“She doesn’t consider it to be real literature”

Student Conceptions of the Term ‘Literature’ and the Notion of Literary Competence


  • Jeroen Dera Radboud University




literature education, literary competence, student conceptions of literature, reasoning about literature, comparative reading


Starting from the premise that there may be a discrepancy between how teachers and students understand the term ‘literature’, this article explores the ability of 10th grade students to define the concept of ‘literature’. It argues that such an undertaking is relevant in light of a similar discrepancy between literary studies and literature: while the first adopts an increasingly inclusive definition of ‘literature’, publications on the concept of literary competence still employ a strongly normative view of literature.

Drawing on empirical observations from a Dutch research project in which students discussed the literary quality of text fragments in jury groups, the article demonstrates that students hold highly heterogeneous ideas about the definition of literature. The analysis of survey responses, transcribed student conversations and jury posters reveals that a minority of students are able to provide a reasoned definition of ‘literature’, while a significant portion equates literary texts with books in general or stories amenable to narratological analysis. Based on these observations, the article suggests expanding the operationalization of literary competence in Alter & Ratheiser’s recent model to include the concept of ‘taxonomic competence’, which encompasses students’ ability to differentiate between literary and non-literary texts through reasoned argumentation.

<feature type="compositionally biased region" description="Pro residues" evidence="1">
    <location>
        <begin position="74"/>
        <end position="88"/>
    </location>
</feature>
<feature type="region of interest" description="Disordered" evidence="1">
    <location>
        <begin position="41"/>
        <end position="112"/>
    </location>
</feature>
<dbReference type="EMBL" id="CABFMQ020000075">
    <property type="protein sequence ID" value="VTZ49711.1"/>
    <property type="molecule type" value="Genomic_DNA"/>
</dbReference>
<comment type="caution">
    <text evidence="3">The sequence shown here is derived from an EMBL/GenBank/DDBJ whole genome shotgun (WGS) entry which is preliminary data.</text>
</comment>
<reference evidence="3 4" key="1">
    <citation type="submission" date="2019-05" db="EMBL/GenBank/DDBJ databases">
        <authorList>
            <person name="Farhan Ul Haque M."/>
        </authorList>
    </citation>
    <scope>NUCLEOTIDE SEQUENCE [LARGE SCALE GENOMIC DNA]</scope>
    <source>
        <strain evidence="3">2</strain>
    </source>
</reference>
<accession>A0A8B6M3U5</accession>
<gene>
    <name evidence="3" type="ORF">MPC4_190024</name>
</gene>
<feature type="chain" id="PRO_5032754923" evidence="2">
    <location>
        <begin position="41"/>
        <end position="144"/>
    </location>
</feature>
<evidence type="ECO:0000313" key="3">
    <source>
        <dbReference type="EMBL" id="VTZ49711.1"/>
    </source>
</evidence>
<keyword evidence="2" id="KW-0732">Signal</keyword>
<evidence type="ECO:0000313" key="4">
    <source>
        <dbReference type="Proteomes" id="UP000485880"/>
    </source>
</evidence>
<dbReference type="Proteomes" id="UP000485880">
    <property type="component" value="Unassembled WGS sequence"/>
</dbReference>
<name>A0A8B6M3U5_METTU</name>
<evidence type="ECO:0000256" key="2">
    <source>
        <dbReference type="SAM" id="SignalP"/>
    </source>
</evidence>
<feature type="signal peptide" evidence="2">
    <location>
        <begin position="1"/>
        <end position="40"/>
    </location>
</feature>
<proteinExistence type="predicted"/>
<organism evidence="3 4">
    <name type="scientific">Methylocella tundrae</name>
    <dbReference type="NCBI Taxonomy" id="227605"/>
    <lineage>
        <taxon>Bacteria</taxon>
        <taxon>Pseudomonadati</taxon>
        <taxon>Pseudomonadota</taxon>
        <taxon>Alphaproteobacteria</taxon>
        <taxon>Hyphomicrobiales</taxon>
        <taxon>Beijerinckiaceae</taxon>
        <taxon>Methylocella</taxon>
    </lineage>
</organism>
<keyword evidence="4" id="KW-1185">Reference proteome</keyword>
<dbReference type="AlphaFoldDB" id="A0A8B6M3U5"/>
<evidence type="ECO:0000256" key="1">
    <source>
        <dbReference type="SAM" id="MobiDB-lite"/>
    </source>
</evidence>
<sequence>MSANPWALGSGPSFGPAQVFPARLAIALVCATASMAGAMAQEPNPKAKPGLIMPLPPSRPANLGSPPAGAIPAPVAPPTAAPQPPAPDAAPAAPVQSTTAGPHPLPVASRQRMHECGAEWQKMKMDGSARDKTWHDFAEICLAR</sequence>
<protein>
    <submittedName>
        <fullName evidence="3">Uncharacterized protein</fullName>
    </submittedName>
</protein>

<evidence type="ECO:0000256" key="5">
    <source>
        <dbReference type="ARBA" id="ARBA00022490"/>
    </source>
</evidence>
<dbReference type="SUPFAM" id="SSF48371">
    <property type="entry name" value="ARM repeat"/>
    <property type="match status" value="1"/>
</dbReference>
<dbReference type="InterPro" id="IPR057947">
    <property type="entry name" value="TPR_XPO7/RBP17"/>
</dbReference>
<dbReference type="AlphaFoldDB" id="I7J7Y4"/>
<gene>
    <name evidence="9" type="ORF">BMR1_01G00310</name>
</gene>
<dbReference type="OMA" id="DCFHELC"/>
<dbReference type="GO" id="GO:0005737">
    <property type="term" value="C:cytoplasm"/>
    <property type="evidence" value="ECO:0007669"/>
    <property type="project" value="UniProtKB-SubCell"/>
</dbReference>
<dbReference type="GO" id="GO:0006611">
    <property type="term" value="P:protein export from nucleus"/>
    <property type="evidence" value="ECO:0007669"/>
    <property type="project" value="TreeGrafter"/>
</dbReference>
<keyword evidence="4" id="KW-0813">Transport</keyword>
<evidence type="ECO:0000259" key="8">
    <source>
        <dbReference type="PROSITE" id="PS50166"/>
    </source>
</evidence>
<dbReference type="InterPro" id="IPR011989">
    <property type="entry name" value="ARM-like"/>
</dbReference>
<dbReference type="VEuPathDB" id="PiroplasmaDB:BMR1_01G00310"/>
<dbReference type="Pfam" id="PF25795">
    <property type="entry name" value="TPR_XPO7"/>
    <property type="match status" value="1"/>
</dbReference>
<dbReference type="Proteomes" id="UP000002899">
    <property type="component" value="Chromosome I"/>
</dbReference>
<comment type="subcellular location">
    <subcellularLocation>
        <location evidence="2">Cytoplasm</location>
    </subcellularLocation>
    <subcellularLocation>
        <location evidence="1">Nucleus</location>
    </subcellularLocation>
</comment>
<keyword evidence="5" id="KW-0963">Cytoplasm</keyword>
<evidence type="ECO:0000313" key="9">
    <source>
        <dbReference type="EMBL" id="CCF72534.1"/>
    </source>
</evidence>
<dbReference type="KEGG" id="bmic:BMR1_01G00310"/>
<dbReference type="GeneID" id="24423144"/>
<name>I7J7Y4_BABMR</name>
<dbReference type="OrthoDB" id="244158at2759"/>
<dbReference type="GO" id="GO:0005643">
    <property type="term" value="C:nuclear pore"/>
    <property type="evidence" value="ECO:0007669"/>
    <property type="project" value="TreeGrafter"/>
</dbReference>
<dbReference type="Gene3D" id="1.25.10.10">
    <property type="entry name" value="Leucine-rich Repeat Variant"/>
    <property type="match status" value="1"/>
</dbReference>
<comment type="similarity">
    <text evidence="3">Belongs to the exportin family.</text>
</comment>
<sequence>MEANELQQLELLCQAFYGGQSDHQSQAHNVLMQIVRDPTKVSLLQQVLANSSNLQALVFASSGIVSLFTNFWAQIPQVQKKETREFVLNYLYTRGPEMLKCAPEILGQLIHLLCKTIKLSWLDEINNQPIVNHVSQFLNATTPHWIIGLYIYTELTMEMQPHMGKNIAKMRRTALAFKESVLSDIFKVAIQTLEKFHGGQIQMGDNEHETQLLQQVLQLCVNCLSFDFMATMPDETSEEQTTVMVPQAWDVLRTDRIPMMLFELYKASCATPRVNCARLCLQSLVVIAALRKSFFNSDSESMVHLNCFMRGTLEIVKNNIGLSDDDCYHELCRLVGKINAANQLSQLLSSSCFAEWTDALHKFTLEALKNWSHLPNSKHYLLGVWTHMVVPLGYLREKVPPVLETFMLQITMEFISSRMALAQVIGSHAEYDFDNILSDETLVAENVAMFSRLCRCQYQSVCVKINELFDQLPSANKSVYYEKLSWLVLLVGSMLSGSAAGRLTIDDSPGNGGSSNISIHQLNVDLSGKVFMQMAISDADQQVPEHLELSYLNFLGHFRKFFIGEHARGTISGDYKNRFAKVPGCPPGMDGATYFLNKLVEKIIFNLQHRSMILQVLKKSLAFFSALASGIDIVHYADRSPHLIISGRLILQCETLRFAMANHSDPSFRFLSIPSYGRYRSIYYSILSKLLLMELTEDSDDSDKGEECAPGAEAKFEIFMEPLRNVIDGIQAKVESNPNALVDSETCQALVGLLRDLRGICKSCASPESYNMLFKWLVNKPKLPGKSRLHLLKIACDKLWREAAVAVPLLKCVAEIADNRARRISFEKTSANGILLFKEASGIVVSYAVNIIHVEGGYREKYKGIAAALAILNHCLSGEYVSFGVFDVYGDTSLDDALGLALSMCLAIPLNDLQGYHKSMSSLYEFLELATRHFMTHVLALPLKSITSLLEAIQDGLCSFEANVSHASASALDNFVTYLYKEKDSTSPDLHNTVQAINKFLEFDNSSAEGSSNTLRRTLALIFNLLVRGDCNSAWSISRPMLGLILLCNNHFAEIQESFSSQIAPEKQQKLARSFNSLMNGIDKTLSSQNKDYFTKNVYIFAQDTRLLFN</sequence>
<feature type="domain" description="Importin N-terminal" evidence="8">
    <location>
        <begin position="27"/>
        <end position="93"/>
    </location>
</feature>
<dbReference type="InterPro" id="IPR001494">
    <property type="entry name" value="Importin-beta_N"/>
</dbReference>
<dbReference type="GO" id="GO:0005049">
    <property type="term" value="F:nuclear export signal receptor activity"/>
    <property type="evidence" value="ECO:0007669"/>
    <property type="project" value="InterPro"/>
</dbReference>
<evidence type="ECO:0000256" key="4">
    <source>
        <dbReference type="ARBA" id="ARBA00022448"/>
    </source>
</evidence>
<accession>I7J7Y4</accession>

How to Cite

Jeroen Dera. (2024). “She doesn’t consider it to be real literature”: Student Conceptions of the Term ‘Literature’ and the Notion of Literary Competence. L1-Educational Studies in Language and Literature, 24(1), 1–25. https://doi.org/10.21248/l1esll.2024.24.1.611